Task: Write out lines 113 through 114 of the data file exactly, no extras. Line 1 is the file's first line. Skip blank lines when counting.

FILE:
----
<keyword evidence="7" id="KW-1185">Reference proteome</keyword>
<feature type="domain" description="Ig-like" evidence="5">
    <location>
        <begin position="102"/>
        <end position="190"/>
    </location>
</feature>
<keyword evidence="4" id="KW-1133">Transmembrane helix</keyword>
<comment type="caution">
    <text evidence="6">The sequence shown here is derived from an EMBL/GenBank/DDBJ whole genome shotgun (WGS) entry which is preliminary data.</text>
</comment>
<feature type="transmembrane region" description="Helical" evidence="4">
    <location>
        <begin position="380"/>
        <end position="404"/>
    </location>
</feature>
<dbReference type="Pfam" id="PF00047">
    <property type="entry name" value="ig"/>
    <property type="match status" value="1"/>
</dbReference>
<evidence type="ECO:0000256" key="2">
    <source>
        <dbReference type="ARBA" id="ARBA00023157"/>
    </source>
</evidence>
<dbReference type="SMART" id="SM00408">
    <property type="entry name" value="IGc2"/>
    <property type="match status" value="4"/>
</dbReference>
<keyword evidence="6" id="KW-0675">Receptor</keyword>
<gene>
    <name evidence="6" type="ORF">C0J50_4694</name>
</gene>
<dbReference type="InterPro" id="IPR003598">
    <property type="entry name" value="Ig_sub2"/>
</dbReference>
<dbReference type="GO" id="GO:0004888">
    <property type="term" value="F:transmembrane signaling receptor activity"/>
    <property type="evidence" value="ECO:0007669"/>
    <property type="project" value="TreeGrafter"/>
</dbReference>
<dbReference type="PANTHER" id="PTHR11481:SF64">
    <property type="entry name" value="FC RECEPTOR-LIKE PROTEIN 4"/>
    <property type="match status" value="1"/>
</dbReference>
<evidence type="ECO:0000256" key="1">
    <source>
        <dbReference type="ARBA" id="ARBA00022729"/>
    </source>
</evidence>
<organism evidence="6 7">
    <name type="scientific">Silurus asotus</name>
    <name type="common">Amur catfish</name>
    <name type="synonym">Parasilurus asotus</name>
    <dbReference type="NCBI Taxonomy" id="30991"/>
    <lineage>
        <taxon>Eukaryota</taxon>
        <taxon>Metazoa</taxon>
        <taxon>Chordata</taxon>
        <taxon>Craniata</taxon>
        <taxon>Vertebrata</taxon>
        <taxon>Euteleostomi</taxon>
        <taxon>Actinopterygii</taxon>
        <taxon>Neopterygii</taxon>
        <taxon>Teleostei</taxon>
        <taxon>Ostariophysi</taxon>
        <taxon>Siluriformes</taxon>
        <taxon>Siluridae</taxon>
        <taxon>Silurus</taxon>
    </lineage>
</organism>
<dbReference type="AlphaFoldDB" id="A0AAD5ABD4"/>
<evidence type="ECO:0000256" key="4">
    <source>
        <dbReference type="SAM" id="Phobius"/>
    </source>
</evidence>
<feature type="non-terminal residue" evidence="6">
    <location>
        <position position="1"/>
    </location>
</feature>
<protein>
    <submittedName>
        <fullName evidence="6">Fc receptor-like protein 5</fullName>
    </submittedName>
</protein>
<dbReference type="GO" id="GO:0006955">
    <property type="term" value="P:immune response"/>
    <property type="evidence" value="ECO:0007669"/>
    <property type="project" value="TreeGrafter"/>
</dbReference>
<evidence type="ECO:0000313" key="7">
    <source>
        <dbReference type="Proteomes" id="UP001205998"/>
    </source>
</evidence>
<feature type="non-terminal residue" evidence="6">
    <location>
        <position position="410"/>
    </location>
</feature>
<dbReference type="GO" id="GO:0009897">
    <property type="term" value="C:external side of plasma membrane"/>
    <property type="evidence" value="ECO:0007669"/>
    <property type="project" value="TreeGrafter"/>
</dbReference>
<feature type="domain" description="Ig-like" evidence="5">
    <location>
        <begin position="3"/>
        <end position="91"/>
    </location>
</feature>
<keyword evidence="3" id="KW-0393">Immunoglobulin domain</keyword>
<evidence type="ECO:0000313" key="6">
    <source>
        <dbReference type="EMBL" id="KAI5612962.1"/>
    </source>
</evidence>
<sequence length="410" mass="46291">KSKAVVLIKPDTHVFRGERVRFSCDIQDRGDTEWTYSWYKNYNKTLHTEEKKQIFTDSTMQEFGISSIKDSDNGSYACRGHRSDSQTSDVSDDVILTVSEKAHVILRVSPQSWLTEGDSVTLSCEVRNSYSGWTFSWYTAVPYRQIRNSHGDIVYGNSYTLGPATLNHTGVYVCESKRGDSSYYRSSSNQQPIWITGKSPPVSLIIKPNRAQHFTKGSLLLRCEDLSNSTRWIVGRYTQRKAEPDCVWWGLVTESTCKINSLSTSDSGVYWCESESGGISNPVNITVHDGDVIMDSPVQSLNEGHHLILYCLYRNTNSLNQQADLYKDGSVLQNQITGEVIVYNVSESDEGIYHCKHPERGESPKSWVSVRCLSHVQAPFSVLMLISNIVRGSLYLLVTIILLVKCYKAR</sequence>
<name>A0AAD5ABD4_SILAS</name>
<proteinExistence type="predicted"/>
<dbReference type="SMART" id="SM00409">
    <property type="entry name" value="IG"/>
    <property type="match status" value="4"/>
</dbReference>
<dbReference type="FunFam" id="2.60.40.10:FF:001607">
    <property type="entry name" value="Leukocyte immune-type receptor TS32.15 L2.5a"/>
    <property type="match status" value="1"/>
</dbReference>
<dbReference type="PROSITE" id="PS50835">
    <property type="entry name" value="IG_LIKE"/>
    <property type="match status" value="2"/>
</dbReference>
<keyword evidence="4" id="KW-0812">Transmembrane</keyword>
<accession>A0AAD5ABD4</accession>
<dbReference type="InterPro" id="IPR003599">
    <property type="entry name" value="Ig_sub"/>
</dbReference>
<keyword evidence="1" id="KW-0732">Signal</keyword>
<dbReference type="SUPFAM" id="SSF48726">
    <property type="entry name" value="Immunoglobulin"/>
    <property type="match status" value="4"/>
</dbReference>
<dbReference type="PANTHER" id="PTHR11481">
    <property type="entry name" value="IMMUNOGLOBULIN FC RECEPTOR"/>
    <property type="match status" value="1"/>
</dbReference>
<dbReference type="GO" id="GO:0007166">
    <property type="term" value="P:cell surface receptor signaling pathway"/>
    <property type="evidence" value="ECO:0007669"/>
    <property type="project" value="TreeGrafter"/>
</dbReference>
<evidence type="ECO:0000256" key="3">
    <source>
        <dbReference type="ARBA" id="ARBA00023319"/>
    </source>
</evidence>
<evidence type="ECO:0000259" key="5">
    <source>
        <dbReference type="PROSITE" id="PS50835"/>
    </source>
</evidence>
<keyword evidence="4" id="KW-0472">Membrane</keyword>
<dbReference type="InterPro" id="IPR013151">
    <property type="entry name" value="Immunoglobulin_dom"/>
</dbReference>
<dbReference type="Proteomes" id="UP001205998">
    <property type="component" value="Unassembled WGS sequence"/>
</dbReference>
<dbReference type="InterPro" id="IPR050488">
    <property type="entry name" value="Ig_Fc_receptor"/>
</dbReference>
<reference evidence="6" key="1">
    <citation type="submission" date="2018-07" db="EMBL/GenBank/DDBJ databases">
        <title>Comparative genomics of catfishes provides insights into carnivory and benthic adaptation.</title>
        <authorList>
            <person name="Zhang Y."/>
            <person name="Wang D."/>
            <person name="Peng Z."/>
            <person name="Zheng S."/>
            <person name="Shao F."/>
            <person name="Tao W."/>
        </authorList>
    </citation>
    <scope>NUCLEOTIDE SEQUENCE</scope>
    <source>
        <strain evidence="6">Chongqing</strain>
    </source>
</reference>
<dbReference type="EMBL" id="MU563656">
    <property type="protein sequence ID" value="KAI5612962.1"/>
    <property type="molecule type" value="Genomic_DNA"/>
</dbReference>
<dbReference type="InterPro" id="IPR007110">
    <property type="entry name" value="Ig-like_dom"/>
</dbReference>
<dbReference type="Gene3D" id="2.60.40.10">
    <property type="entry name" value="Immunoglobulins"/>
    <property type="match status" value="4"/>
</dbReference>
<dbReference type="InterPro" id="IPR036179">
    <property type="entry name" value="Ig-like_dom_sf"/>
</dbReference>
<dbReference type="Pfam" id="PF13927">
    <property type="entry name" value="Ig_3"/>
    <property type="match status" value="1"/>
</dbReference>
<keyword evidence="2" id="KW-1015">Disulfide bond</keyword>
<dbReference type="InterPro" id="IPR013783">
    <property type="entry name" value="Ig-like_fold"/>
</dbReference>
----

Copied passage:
    </location>
</feature>